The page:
Coming off a disappointing season, the Los Angeles Lakers are going to do everything they can to maximize the talent on their star-studded roster next season. How exactly will they do that, you ask? By starting 6-foot-8, 250-pound LeBron James at point guard, apparently.
According to Chris Haynes of Yahoo Sports, James will be the team’s starting point guard next season and Danny Green will start at shooting guard.
James, 34, will be entering his 17th NBA season and is prepared to become the floor general in an effort to maximize a roster that’s suddenly built to contend for a championship with the addition of All-Star forward Anthony Davis and a few complementary pieces.
James, a four-time league MVP, and newly acquired Danny Green are expected to start in the backcourt, sources said.
With James and Green expected to round out the backcourt, the rest of the starting lineup is up in the air. Of course, Anthony Davis will start, but who will be other forward in the starting lineup?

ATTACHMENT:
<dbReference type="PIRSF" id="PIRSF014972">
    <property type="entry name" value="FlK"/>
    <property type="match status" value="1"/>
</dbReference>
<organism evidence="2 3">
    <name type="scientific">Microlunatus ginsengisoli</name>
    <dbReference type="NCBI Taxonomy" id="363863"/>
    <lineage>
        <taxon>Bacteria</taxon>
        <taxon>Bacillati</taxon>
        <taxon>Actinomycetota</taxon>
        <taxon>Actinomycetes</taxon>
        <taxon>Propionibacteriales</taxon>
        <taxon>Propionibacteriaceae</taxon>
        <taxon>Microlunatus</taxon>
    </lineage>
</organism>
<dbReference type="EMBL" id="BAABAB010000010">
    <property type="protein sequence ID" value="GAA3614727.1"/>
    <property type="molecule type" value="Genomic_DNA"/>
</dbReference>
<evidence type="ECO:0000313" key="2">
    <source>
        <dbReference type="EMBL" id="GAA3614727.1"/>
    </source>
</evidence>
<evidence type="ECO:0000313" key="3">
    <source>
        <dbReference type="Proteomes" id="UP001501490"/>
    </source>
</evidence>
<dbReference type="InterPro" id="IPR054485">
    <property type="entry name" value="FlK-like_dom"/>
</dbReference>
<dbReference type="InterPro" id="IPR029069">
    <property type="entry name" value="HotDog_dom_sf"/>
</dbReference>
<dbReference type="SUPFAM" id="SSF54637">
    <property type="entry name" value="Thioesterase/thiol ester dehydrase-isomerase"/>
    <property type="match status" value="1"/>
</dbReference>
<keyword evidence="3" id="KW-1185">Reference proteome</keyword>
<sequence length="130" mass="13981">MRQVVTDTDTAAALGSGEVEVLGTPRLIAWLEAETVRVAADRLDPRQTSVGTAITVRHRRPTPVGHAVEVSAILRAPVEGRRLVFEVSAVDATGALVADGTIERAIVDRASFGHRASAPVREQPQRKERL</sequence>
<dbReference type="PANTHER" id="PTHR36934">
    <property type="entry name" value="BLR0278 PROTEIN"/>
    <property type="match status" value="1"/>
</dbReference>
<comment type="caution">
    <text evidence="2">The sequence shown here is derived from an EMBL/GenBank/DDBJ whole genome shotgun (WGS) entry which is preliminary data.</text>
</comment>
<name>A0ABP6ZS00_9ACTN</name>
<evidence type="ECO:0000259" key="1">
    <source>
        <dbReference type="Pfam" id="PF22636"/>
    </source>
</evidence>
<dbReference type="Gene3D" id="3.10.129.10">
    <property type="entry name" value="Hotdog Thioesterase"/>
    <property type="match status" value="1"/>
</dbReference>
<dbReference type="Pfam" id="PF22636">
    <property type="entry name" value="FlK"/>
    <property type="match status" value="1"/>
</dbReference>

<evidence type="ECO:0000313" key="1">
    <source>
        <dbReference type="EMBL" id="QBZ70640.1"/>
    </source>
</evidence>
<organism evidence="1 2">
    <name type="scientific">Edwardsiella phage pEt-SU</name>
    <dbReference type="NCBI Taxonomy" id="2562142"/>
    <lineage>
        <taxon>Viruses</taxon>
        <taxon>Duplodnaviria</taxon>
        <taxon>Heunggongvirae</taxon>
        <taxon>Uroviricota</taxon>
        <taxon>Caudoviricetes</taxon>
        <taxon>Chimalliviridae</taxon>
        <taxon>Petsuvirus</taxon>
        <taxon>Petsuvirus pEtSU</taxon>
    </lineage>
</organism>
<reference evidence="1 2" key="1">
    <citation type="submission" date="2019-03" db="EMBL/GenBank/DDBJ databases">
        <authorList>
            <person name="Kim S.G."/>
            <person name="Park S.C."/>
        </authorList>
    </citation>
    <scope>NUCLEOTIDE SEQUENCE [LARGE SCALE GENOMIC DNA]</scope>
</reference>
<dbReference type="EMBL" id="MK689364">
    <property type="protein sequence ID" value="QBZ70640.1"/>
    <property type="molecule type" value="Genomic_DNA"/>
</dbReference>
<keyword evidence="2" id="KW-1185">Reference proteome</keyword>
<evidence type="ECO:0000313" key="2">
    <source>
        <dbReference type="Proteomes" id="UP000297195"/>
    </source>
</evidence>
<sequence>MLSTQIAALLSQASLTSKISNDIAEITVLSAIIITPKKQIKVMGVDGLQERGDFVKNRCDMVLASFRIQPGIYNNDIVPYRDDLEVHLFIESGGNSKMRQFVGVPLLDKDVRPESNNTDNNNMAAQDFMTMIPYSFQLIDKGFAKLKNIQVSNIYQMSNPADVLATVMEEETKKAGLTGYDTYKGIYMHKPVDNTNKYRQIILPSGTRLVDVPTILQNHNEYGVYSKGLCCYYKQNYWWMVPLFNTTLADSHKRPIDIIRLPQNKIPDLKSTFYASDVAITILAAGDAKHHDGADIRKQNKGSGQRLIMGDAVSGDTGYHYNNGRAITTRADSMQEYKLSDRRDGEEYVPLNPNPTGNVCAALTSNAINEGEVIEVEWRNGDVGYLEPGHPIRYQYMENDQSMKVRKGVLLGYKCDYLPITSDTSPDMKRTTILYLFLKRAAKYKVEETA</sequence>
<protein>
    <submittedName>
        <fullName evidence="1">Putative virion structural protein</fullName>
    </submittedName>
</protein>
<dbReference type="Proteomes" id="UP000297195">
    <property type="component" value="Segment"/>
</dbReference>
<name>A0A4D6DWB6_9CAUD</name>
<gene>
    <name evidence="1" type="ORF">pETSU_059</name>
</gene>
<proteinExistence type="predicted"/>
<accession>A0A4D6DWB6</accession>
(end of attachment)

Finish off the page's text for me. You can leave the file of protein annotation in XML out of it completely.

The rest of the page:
Kyle Kuzma makes some sense, but his shortcomings on the defensive end could make him a liability out on the wing. It’s also important to note that James will likely still defend forwards, so whoever head coach Frank Vogel slots into the starting lineup will have to be able to defend guards. Kuzma doesn’t fit that bill, but Kentavious Caldwell-Pope, Alex Caruso and Avery Bradley do.
If I had to guess, the opening night starting lineup will feature LeBron James, Kentavious Caldwell-Pope, Danny Green, Anthony Davis and JaVale McGee. On paper, that’s a solid starting lineup, but it further highlights the need for a solid backup small forward on the roster.
As it stands, James is the only true small forward on the roster and in today’s position-less NBA, that might not be a huge deal, but James and Green are the only players on the roster that can check big forwards out on the perimeter and they’re both over 30 years old. Getting someone like Andre Iguodala or Thabo Sefolosha to soak up some of those minutes at the three spot would help smoothen out the rotation.
The most interesting thing to watch with the “Point ‘Bron” experiment, though, will be the toll it takes on his body. If James plays the same role he’s played his entire career with a new title, it won’t be such a big deal, but if it’s evident early on that he’ll be expected to guard ones and twos, it will be a situation worth monitoring.
James has shown he has no problem adapting his game in the past and given his well-known knack for finding his teammates, this should be a fairly easy adjustment for James to make. If things don’t work out, though, the Lakers have the depth at point guard to pivot to more traditional lineups.